The New Republic's Brian Beutler made an observation on Twitter on Thursday night: Ted Cruz's fortunes in Iowa seem to have plunged shortly after Donald Trump began talking about his citizenship.

The issue first came up in an interview with The Post's Robert Costa and Philip Rucker. Asked about Cruz's having been born in Canada, Trump replied that "a lot of people are talking about it and I know that even some states are looking at it very strongly, the fact that he was born in Canada and he has had a double passport." Within days, Trump was embracing the topic more generally, and he has been raising it repeatedly since.

That interview was on Jan. 5. Here's what happened in the poll averages shortly afterward.


It's important to remember that the polling average is dependent on polls, and polls take time to conduct. So it's impossible to link a poll average on a particular day to an event that happened that day, since there would have been no polls to assess it.

If we overlay the polls that followed the question (shown over the period of time that the polls were in the field), we can see what happened after Trump started talking about Canada. Cruz slipped a bit — and Trump started doing much better.


We have some correlation. But do we have causation?

Monmouth University asked Republicans nationally how they felt about Cruz's eligibility to be president, given his birthplace. (Legal experts broadly agree that it is not an issue.) Nearly all Republicans felt confident that Trump is a "natural-born citizen" -- the requirement for serving as president. A third of Republicans were more skeptical about the Canadian-born Cruz, who is a citizen by virtue of his mother being an American citizen when he was born.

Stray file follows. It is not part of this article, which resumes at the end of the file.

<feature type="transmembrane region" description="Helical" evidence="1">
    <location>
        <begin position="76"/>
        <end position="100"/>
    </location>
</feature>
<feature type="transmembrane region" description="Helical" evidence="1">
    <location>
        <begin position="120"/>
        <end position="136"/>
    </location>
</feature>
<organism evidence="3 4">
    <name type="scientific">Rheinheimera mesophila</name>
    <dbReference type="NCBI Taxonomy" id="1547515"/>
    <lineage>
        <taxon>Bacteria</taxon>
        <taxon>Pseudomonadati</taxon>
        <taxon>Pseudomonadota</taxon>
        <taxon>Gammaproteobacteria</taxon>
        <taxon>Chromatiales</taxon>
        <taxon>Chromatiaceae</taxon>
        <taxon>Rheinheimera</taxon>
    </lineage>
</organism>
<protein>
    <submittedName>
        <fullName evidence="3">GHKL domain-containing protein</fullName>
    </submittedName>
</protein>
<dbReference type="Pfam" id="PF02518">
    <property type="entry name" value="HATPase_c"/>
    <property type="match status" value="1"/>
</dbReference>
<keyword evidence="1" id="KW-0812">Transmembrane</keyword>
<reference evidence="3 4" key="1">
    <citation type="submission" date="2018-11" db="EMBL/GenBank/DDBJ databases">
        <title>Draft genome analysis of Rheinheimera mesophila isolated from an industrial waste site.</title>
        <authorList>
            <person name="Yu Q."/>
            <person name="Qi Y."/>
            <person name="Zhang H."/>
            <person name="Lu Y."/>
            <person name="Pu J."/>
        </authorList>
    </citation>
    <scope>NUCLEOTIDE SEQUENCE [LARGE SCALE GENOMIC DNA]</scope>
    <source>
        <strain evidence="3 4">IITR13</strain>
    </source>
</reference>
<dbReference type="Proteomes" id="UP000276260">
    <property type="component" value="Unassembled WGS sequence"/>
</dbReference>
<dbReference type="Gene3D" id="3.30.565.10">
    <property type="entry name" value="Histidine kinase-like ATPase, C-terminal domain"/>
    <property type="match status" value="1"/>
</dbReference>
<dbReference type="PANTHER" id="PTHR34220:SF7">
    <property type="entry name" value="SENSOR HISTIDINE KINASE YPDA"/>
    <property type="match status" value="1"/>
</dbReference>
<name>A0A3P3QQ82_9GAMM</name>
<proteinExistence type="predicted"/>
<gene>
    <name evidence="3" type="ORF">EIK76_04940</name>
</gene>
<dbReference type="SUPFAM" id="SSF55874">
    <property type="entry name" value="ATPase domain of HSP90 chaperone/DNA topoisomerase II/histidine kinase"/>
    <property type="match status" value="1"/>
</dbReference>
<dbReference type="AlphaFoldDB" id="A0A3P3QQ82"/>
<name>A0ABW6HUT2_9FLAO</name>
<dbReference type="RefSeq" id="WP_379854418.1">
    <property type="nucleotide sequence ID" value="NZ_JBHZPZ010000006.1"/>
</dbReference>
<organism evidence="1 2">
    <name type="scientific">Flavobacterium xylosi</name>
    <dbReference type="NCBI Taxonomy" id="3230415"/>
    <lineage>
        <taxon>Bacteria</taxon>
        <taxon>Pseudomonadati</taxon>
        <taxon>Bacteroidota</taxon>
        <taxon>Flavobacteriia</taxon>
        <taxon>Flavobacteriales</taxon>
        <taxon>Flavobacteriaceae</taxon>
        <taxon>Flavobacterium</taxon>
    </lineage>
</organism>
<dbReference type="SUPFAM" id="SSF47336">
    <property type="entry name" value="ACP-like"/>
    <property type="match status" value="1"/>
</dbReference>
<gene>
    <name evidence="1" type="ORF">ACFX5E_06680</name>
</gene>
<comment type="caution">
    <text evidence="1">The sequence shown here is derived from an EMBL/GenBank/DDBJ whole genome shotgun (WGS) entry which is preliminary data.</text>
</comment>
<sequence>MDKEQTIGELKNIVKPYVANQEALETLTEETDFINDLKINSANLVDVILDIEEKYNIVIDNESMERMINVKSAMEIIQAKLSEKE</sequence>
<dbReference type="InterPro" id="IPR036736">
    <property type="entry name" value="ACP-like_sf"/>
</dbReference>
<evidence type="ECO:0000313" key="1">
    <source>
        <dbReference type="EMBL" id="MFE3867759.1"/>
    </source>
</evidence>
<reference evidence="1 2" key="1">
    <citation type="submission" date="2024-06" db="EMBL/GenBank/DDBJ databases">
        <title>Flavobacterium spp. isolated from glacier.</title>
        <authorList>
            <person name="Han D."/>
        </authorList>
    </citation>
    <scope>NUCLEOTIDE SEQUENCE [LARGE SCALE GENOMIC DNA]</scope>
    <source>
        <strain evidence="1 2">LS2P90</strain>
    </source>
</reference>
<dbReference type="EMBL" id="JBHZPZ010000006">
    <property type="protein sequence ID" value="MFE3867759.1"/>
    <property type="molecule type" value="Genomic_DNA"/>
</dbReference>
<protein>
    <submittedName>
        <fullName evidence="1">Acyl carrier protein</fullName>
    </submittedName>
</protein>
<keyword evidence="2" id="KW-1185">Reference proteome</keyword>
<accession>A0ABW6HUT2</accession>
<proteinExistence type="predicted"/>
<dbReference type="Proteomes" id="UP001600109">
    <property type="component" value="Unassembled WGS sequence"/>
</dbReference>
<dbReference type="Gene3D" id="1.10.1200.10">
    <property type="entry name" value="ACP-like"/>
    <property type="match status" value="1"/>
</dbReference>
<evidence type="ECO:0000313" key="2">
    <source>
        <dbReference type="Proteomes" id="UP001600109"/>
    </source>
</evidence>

A poll from the Democratic-leaning Public Policy Polling conducted shortly after Trump first discussed the issue found more direct evidence. "Only 32% of Iowa Republicans think someone born in another country should be
allowed to serve as President, to 47% who think such a person shouldn't be allowed to serve as President," the pollsters write. "Among that segment of the Republican electorate who don't think someone foreign born should be able to be President, Trump is crushing Cruz 40/14."

All of which suggests that the issue may have done some damage.

Cruz and Trump broadly share a base of support, so we would expect that Cruz's decline might help boost Trump. What's more, people who were undecided between the two may have been inspired to make up their mind in Trump's favor after the dispute. Cruz and Trump supporters are also likely to be more concerned about immigration issues than other Republicans, making questions about nativity a more potent line of attack.

Whatever the cause, Cruz's decline comes at about as bad a time as possible for his campaign. Donald Trump's gotten lucky repeatedly over the course of the last seven months, and it seems more than possible that he got lucky with this topic, too.